Once widely used, hookahs becoming antiques in Bangladesh
Once widely used throughout Bangladesh as a cheaper -- and perhaps healthier -- smoking alternative, the good old hookah is now turning into an antique piece owing to changing lifestyles and social mores.
Dhaka: Once widely used throughout Bangladesh as a cheaper -- and perhaps healthier -- smoking alternative, the good old hookah is now turning into an antique piece owing to changing lifestyles and social mores.
However, it does not mean that hookah users have given up smoking. Arup Ratan, a campaigner against smoking, said smokers have shifted to other modes. Smokers now prefer cigarettes or bidis as a result of their changing lifestyles and greater financial abilities, and indeed, to make smoking hassle-free.
Smoking a hookah is a bit cumbersome than smoking cigarettes or bidis because smokers have to make other preparations. For instance, hookah smokers have to rub the tobacco with a liquid made from molasses.
Smoking a hookah also requires other ingredients and women in the family used to make a substance like cinder - locally called tikka - which was dried in the sun. They made small tikka cakes with the burnt ashes of jute plants. At one point of time, women used to make tikkas for months together.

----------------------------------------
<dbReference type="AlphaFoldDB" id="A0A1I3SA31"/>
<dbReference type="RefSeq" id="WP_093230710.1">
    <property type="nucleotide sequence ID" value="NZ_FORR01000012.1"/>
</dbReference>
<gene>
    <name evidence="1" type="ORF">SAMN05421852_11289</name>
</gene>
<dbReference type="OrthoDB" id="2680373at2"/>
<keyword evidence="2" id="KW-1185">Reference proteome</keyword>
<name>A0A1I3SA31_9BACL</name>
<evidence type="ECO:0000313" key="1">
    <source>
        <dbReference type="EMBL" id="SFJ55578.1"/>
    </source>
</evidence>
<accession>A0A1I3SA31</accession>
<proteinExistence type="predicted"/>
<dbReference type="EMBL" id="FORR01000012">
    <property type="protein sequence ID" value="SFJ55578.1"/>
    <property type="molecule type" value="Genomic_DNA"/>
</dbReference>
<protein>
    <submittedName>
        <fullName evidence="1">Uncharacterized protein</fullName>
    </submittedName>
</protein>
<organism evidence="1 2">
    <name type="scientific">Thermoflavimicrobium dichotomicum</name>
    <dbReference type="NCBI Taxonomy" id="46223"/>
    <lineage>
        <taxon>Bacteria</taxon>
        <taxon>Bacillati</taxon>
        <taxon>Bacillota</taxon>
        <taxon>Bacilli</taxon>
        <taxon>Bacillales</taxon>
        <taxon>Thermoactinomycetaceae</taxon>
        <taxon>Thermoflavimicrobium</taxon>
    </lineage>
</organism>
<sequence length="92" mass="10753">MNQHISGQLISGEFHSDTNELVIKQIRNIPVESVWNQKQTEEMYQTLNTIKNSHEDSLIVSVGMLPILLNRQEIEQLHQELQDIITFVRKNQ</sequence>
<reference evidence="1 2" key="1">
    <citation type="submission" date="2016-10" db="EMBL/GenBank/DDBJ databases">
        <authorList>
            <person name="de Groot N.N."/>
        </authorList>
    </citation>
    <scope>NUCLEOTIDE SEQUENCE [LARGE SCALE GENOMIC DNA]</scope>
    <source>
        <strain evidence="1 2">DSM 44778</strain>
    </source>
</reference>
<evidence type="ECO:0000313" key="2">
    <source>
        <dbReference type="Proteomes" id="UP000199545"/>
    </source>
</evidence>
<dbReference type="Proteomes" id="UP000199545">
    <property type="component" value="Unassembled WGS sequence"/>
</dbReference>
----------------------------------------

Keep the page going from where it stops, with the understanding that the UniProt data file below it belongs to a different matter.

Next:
The hookah is usually made of coconut shell for general use, but there were some gorgeous hookahs - made of silver and copper - used by the richer sections of the society, like zamindars or landlords.
A small wooden stick is set on the coconut shell and a bowl made of earth is set on the top of the wooden stick of the hookah, which holds the tobacco and cinder.
Today, professional hookah makers, mainly gypsies, have changed their profession and the corners in village bazaars where hookahs used to be sold are slowly vanishing.
Though usually one hookah is shared by many people, there were also families in which every member had a hookah to himself.
This writer extensively searched for hookahs in several districts of Bangladesh like Brahmanbaria, Comilla, and Chandpur - but in vain.
In Brahmanbaria, Abu Taher, aged over 70, told IANS: "I don't see hookahs in the district. With the changing times, people have shifted to cigarettes or bidis. I myself shifted to cigarettes a long time back."
Ahsanullah of Dinajpur, who has to travel extensively because of professional demands, told IANS: "I don't see hookahs here any more."
He too was of the view that because of the changing lifestyles, people have shifted to cigarettes or bidis.
According to Ratan, hookah smoking was somewhat better than smoking cigarettes or bidis because it contained some water and as the smoke came through this, the smoke lost some of the harmful elements.
Hookahs have now become antiques. In the capital Dhaka, people keep hookahs in their living rooms as decorative pieces.